Growing Up Foodie

Food, glorious, food. That pretty much sums up my take on eating.

Food is completely at the center of my family life. It’s not only what most of us spend our free time doing–we garden, we read food magazines and Web sites, and we watch foodie TV shows like “Iron Chef”–but it’s the reason we get together. From backyard barbecues and fish frys to Thanskgiving and Sunday dinners, bring the food and the family will show up. The act of designing, preparing, cooking, presenting, and sharing  a meal is our most comfortable expression of love.

So, given the starring role food plays in my family’s life, you can imagine how ecstatic I was when I took baby to the doctor for his four-month check up and he said I could start introducing solids–rice cereal, oatmeal, and a first fruit and veggie. Happy, happy, joy, joy!

Now, it might seem a little early, if you believe a lot of what you read. Lots of expert sources say to refrain from introducing solids until six months of age. But I really felt baby was ready. He’d more than doubled his birth weight–he’s pushing 18 pounds already–and if that rule of thumb wasn’t enough, he was definitely starting to get very interested in whatever I was eating. I caught him eyeballing an apple a few weeks ago with such desire that I held the gnawed-on core up to his face so he could smell it, if not get a little taste on his lips.

So, it was with much glee that I hit the solid food aisle in Target for baby’s first meal. What was it going to be? Plain old rice cereal? Oatmeal with bananas? Rice cereal with fruits? I wanted to buy them all, but I settled on two boxes–one big one of the plain old rice cereal and a smaller one of oatmeal with bananas.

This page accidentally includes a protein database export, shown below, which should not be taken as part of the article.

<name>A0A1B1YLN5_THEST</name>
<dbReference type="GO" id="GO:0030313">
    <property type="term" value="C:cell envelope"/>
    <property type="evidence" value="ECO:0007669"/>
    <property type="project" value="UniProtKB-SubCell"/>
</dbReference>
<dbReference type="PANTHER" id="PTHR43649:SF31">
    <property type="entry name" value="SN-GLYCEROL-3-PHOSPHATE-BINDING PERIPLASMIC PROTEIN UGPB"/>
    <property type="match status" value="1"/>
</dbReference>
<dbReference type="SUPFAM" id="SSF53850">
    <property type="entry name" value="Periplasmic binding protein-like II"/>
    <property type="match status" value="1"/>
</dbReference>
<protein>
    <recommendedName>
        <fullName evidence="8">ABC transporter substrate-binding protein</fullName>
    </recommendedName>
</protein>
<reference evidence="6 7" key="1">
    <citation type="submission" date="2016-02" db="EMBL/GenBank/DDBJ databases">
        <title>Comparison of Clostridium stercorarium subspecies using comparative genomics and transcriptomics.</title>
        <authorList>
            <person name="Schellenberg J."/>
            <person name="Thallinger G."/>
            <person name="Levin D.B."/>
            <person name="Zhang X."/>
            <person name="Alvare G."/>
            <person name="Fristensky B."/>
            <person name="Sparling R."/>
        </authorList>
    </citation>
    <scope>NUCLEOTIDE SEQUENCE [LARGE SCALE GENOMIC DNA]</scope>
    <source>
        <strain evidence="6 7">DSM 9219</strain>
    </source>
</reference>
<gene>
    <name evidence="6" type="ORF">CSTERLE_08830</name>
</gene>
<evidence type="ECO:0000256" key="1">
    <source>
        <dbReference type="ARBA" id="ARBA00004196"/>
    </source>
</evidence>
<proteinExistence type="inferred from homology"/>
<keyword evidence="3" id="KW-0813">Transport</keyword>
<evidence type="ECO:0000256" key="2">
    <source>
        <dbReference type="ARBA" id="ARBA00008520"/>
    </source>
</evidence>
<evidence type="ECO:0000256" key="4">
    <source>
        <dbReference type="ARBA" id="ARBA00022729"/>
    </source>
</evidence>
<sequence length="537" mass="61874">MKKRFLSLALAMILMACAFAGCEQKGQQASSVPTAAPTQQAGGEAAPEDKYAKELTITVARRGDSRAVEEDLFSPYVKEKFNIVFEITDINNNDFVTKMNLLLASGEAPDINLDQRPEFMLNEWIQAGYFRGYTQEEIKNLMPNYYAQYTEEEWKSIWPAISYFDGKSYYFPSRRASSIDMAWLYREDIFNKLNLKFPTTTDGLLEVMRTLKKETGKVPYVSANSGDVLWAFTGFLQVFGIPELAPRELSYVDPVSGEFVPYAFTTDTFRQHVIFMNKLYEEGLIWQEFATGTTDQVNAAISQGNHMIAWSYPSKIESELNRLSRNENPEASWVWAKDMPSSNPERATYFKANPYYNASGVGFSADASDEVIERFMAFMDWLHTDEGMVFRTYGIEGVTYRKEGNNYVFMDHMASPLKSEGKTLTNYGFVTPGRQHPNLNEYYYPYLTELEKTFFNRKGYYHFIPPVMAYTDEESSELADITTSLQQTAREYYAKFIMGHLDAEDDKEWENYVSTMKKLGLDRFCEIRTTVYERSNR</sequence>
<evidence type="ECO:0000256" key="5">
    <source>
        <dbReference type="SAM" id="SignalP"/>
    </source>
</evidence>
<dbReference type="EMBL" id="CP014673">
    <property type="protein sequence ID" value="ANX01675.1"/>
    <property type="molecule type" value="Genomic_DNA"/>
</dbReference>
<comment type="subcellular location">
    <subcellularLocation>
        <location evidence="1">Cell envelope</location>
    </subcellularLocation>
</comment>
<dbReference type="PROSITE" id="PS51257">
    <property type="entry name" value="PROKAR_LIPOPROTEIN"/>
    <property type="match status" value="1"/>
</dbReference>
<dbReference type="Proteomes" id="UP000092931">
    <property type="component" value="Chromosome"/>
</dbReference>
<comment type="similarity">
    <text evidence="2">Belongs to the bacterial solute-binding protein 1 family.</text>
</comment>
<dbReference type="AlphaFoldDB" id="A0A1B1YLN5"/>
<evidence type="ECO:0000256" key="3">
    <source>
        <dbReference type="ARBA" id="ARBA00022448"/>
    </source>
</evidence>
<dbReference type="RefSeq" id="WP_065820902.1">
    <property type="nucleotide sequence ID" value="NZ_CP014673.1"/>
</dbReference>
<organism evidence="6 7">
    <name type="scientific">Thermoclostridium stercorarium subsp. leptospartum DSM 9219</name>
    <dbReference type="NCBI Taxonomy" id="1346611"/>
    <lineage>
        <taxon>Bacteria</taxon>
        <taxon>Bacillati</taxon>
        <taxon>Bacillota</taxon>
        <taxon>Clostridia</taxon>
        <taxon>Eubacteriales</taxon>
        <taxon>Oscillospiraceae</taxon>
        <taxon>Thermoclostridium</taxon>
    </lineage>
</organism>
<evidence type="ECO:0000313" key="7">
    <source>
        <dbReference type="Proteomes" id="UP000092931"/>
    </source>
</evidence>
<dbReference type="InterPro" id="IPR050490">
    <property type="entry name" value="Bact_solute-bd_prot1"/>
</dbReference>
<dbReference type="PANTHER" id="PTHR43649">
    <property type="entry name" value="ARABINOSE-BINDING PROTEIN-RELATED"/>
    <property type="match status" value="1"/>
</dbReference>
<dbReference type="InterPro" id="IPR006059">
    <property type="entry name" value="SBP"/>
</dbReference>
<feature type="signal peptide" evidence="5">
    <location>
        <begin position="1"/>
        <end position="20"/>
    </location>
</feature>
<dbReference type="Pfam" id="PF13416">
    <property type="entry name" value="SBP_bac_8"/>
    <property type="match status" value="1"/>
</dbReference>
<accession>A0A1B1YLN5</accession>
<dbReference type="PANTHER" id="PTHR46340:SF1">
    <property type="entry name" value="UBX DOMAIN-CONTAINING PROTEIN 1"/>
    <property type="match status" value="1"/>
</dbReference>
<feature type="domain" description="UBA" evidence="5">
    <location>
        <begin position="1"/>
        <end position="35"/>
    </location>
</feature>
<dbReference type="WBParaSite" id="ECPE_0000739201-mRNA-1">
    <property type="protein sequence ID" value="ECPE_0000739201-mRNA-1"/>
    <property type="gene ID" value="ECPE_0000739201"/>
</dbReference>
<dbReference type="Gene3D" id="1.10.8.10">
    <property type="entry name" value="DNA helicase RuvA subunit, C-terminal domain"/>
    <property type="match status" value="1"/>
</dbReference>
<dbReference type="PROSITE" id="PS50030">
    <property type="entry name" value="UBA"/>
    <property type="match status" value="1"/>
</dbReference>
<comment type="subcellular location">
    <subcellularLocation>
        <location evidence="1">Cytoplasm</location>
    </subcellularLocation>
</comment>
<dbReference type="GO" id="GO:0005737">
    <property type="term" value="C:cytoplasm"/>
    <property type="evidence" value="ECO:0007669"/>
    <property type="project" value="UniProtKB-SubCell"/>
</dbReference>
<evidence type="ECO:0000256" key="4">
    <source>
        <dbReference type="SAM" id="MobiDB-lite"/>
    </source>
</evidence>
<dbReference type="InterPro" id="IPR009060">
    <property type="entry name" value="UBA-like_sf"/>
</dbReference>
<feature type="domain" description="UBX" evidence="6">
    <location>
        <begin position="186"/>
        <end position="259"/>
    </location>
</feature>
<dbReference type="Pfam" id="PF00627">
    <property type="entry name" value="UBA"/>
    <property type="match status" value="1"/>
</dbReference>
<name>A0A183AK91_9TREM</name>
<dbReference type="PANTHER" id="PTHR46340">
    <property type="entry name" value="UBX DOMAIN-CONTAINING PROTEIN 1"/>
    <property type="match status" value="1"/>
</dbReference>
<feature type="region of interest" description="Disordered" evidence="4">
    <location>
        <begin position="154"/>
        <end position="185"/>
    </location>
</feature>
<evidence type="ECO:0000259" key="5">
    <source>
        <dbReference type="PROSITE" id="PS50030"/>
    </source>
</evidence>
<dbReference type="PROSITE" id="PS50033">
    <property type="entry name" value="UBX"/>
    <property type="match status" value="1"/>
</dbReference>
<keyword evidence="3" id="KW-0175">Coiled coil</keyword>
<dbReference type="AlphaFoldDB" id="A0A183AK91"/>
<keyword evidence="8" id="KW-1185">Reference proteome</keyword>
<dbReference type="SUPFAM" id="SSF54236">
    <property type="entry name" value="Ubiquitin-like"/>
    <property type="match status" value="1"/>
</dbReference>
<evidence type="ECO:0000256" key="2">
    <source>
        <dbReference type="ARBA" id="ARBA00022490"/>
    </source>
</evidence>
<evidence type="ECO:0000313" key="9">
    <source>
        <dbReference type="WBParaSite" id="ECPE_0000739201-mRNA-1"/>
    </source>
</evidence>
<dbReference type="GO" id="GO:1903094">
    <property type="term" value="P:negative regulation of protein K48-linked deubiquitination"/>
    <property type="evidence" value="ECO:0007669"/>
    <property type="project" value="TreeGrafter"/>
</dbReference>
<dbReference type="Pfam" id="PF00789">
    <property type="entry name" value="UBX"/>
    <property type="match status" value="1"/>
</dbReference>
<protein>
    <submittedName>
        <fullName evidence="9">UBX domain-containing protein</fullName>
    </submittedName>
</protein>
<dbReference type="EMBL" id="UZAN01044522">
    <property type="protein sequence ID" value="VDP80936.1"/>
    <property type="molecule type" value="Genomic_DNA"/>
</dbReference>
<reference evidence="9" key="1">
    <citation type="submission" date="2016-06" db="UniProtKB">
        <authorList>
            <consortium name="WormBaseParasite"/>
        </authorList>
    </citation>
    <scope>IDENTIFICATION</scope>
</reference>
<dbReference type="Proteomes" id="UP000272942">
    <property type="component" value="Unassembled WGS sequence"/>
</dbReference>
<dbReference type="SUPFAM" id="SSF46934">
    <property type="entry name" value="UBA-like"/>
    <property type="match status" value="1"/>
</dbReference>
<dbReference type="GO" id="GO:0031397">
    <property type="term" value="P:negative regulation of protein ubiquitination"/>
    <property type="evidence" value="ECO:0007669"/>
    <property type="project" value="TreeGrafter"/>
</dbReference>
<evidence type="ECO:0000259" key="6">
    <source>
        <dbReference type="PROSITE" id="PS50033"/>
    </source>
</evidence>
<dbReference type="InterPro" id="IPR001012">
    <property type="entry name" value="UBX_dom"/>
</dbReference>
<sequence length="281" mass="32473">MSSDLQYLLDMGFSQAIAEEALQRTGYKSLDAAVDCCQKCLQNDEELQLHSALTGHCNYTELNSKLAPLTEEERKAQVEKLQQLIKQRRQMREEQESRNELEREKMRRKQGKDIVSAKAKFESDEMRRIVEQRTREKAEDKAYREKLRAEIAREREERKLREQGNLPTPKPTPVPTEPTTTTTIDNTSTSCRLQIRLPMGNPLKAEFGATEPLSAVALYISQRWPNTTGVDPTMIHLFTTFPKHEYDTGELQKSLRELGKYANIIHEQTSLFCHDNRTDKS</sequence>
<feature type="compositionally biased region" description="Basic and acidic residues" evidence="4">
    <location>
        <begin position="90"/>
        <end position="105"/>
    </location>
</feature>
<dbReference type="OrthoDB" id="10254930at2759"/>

Once home, I immediately put baby into his bouncer chair and I busted out a bib for its inaugural dirtying. While some mommy-friends suggested putting some cereal in a bottle at first, I decided to live a little dangerously and opt for a first spoon feeding.

Here’s the first-hand account of how it went:

It was so fun! And I couldn’t believe how quickly he caught on. After three feeding attempts, he pretty much got it (you’ll see clips from five feeding frenzies in the video). It was such an exciting moment that I found myself cheering, rather loudly as it would seem from the unedited versions of the video, when baby would take a big swallow or (better yet) actually grab my hand and try to pull the spoon into his mouth on his own.

I’ve never felt better about making a bigger deal out of a smaller thing.

Advertisements

3 Comments

Filed under babies, bottle feeding, child development, daily life, family, feeding, formula, infants, moms, newbie parents

3 responses to “Growing Up Foodie

  1. Jen V

    I’m jealous. Noelle (much like her two sisters) won’t open her mouth for food no matter what we try to give her. It’s been a month and battling the jaws of life every night is just plain frustrating. Much like you and Ian, Rod and I love food. We subscribe to 3 different food magazines, my cookbook shelf is bigger than my other bookshelves and our DVR is full of cooking shows. And while the older girls adore cooking as well, there are very few foods they actually enjoy eating. Maybe it’s a girl thing, if so… lucky me!
    I love the video, you should post more. He’s so cute, and your “narration” is hilarious.

  2. Maybe you’re right and this is one of the early points in development where boys and girls fundamentally differ. Wouldn’t that be interesting if it was? Hmmm… I’ll have to ask some of my mommy-friends who have both boys and girls. And I’m glad you liked the video. I’m not so savvy at the movie making, but it’s definitely fun!

  3. Pingback: My Baby Vampire « mum's the word

Leave a Reply

Fill in your details below or click an icon to log in:

WordPress.com Logo

You are commenting using your WordPress.com account. Log Out / Change )

Twitter picture

You are commenting using your Twitter account. Log Out / Change )

Facebook photo

You are commenting using your Facebook account. Log Out / Change )

Google+ photo

You are commenting using your Google+ account. Log Out / Change )

Connecting to %s